Karachi: Suzuki faces a massive loss of rupees 1.16 billion in the quarter that ended on September 2019, which primarily is the result of a massive reduction in sales of their vehicles.
As reported to the Pakistan Stock Exchange, the company had also seen some good times as they recorded a massive profit of Rs 94.8 million in the same period of last year. Surprisingly loss per share recorded in July-Sep 2019 quarter was at Rs 14.11 compared to earnings per share of Rs1.15 in the same period of the previous year. These results are to be expected owing to the slow state of the auto sector.
Suzuki also recorded an alarming gross loss of Rs232.1 million in the period in question compared to gross profit of Rs1.69 billion in the previous year.
The income of Pak Suzuki also dropped by 44.6% to Rs49.8 million from Rs89.9 million as compared to last year. Moreover, Pak Suzuki’s share price plunged by Rs2.54 in the period in question. Note here that the overall auto sales recorded a massive downfall of 67% year-on-year in Jul-Sept 2019. The company received a significant blow from the sharp decline in sales of Wagon R that went down by 72% in the first quarter of the ongoing fiscal year.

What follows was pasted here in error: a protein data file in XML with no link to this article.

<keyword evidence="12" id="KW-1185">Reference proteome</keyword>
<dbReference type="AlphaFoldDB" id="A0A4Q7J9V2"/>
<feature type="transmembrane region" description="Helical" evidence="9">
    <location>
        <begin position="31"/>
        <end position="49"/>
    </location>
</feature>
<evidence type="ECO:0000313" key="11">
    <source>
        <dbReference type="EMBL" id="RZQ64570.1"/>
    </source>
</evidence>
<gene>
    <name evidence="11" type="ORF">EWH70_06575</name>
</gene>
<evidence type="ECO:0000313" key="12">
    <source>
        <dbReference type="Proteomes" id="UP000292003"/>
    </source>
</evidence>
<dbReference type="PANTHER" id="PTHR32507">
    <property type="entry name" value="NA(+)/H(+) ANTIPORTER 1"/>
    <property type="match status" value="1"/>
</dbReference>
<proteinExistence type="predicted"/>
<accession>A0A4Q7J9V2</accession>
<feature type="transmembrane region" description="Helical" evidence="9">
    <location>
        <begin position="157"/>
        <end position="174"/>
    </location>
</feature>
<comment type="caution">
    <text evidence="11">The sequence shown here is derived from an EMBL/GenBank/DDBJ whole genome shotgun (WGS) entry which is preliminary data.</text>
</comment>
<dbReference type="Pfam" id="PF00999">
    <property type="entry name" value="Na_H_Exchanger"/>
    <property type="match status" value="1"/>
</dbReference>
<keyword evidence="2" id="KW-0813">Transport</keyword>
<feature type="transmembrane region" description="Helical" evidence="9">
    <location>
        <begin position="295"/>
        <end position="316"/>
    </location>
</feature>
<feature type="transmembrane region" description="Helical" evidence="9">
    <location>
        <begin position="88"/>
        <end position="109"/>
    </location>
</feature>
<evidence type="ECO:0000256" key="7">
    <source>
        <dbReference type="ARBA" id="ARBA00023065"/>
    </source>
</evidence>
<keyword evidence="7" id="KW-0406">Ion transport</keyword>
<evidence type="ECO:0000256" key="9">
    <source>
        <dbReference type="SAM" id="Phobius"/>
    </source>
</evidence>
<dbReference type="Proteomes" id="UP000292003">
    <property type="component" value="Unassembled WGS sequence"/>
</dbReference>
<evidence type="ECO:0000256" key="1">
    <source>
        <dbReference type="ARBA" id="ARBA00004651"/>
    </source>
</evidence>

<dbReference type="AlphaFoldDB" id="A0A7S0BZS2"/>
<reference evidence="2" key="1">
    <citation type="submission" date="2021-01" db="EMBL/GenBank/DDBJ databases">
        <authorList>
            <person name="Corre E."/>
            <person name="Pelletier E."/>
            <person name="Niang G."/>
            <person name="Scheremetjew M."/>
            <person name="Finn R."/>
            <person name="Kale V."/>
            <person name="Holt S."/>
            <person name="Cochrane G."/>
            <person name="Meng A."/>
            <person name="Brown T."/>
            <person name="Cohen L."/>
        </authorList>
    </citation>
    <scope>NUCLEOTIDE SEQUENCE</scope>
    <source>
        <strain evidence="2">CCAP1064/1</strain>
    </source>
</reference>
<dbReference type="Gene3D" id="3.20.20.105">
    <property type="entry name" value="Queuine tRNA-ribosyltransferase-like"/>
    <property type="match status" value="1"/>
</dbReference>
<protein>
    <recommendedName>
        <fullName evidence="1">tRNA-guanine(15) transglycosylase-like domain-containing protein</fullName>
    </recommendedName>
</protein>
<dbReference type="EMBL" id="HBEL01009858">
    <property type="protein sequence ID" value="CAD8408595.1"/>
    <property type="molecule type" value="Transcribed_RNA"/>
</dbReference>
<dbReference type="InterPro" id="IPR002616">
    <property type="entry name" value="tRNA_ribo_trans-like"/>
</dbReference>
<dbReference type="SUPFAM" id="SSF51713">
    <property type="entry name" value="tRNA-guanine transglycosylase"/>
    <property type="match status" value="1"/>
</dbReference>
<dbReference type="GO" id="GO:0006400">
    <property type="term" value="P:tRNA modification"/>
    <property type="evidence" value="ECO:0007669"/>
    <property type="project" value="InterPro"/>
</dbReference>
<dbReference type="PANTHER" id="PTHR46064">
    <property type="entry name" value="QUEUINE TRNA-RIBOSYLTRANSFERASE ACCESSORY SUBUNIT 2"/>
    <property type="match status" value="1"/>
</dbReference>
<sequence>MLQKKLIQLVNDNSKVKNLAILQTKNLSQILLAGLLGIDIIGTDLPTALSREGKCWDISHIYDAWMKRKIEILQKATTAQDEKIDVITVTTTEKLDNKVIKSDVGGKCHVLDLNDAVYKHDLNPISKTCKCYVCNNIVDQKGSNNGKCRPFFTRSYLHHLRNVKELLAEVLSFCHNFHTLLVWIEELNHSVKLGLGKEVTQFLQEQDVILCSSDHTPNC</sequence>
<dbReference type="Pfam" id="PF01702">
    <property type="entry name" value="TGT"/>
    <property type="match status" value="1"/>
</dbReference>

Suzuki Wagon R has continuously struggled with its sales ever since the introduction of the all-new 660cc Alto in the local sector. It also suggests that the customers have shifted towards the new entrant in the last few months. All the models of Pak Suzuki went into a plunge whereas Alto recorded the highest number of sales in a single month since its launch. The company sold 4924 units of Alto in September 2019, while a total of 12,943 units have so far been recorded in this first quarter of FY 2019-20. Apart from Alto, the company sold just 10,204 units among all its models, which show the strong response of the new hatchback in the local sector.
The auto sector is going through tough times for the last six months or so. It all started with the sharp depreciation of Pakistani Rupee against the US dollar, which forced the auto manufacturers to revise their prices multiple times.
After a year of the devaluation of the local currency, the car prices now stand at nearly 30% more than they were 12 months ago. This particular condition of the domestic auto sector is also contributed by the additional taxes and duties imposed by the government.
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